If you’re allergic to pollen, faux plants might just be a great idea. They don’t stir up any allergens to those susceptible.
If you travel a lot for work or keep forgetting to water your plants, faux plants also might just be a great idea to look into. They don’t require water or sunlight.
If you don’t particularly have what some would call a green thumb, faux plants might be just the thing. They require little to no maintenance – and no sunlight, pruning or chemicals other than a dust rag.
“Faux” means fake in French, but there’s nothing fake about the reasons behind why folks turn to plants that look real but last longer than their counterparts.
A quick search on the Internet for faux plants turns up faux floral arrangements, orchids, tropical plants, Christmas wreaths, hedges, grass for your backyard, hanging decorations, bamboo, palm trees, or topiary. Of course, too, there are faux Christmas trees – lots of them. In fact, if you had an itch for the holidays, you could have Christmas year round, like they do in Santa Claus, Indiana.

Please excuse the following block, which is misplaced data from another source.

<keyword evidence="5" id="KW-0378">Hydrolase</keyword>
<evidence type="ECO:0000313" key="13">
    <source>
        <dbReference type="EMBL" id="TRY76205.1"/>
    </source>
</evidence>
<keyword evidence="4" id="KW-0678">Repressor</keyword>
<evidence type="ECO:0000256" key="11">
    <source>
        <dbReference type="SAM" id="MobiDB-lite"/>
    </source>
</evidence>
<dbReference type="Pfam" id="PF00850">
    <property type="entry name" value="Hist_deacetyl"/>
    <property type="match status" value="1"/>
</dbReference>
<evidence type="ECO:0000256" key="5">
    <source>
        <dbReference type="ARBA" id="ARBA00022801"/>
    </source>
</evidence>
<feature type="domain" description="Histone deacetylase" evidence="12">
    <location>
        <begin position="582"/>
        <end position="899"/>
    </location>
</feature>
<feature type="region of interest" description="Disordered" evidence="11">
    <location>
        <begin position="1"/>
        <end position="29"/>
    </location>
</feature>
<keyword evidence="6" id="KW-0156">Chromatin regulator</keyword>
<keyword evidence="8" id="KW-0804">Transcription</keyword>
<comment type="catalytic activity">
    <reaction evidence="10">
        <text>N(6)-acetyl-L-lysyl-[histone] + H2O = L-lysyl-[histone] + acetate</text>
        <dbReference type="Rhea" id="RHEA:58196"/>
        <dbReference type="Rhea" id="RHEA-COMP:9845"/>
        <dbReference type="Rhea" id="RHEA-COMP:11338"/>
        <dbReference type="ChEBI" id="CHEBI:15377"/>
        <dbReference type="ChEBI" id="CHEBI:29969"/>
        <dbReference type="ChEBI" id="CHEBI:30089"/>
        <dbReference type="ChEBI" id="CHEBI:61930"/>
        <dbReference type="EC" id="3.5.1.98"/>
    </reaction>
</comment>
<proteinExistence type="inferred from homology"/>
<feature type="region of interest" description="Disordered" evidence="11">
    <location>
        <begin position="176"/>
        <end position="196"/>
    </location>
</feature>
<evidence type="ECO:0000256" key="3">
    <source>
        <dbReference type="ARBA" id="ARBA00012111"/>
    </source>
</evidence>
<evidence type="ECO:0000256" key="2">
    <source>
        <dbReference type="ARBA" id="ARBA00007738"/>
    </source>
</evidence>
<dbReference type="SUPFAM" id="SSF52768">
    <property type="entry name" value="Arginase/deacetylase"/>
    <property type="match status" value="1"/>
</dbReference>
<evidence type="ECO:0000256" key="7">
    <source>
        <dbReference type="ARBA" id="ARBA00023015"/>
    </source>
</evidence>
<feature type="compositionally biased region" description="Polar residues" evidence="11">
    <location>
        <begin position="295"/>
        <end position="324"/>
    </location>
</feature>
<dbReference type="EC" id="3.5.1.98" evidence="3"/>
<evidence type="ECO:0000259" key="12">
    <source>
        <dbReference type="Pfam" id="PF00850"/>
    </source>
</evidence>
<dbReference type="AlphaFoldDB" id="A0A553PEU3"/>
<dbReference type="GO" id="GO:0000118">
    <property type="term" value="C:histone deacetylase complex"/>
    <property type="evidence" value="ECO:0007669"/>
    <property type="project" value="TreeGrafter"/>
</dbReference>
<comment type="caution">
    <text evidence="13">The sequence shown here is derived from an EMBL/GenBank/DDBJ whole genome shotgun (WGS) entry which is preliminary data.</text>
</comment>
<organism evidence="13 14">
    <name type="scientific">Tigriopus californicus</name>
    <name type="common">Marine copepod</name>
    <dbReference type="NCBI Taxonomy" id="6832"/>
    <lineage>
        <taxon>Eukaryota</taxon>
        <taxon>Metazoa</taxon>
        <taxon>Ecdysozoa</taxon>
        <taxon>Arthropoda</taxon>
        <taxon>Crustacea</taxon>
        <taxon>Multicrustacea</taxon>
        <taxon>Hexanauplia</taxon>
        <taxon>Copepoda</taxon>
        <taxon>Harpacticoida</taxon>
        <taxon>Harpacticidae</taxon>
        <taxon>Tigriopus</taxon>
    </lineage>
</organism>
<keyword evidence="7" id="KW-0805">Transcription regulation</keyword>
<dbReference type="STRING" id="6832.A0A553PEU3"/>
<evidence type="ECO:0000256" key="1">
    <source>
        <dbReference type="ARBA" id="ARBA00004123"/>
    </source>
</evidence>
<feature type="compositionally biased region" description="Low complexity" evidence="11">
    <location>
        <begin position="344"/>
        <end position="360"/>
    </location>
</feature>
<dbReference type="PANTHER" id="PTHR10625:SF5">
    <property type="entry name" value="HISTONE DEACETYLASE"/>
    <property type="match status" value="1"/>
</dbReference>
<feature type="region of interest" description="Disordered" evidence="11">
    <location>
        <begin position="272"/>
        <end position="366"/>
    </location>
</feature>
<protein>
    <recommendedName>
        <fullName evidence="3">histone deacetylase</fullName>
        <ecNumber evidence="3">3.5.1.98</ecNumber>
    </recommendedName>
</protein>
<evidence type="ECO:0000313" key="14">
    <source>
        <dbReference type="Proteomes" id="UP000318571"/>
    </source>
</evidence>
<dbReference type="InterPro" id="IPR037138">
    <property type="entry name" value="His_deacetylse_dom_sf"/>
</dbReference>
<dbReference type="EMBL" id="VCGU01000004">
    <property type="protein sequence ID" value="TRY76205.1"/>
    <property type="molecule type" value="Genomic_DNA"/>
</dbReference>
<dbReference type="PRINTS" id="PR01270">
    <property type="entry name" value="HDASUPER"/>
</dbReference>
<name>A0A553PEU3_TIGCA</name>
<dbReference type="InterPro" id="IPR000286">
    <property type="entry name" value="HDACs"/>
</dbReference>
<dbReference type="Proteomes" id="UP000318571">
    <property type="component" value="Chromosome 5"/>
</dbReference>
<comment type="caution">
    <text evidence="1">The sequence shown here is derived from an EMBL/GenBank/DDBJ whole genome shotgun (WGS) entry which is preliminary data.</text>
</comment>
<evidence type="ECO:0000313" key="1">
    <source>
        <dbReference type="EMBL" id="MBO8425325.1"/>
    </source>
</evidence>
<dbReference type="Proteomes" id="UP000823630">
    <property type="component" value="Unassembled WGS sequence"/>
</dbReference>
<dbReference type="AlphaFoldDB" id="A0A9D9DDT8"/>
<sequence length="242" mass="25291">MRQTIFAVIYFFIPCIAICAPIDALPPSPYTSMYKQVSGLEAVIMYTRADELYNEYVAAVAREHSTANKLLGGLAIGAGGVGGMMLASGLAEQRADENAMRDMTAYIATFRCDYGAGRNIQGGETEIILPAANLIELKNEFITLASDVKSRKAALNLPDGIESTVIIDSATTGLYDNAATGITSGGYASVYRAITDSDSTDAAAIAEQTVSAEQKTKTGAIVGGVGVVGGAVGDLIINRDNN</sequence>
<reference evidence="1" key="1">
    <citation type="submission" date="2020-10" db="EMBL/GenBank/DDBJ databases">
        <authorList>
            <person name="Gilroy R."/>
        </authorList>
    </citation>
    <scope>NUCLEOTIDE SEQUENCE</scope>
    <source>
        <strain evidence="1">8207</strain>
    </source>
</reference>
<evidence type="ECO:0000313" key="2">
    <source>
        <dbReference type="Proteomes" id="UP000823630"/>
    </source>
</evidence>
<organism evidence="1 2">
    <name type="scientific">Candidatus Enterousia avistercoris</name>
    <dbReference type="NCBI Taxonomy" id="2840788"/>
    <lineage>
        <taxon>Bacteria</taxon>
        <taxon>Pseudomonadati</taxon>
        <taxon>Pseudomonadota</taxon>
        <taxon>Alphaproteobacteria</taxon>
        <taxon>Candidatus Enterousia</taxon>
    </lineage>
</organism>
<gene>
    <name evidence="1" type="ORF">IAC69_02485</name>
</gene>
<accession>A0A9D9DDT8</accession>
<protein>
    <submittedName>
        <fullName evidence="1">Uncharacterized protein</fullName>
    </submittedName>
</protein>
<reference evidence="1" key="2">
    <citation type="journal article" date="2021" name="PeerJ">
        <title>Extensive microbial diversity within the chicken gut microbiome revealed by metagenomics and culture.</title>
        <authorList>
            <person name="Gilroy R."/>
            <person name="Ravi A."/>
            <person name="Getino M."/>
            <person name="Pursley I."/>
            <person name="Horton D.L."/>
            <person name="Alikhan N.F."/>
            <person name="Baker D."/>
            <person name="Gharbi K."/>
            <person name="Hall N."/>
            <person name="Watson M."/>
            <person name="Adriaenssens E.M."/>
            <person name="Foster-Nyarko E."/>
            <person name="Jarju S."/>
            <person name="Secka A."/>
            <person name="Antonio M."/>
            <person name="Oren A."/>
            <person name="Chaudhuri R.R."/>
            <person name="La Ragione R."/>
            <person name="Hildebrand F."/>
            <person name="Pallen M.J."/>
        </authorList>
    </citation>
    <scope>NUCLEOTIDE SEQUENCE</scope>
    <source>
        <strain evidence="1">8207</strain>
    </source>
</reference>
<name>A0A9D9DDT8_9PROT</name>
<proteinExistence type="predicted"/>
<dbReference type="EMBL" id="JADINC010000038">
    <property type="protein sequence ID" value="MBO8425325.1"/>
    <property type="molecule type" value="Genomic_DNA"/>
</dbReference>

Faux plants can save consumers money over time. They don’t die. Real plants can die. Flower arrangements die. Faux floral arrangements, like a faux orchid, will live on forever and add color and beauty to any home or business décor. Technology has advanced so that faux plants – the good ones – look exactly like the real thing.
The Allentown Morning Call estimates a silk floral arrangements or faux plant can range anywhere from $50 to $1,000, depending on the size, quality and whether or not it is custom-made. The faux plant can last up to 10 years or longer. You’ll know it’s time for a new plant when its colors start to fade. Try to keep it out of the sun for it to last longer.
The Contra Costa Times suggests buying a piece of faux floral stem or other faux greenery and inserting a piece of each into a pre-existing live arrangement.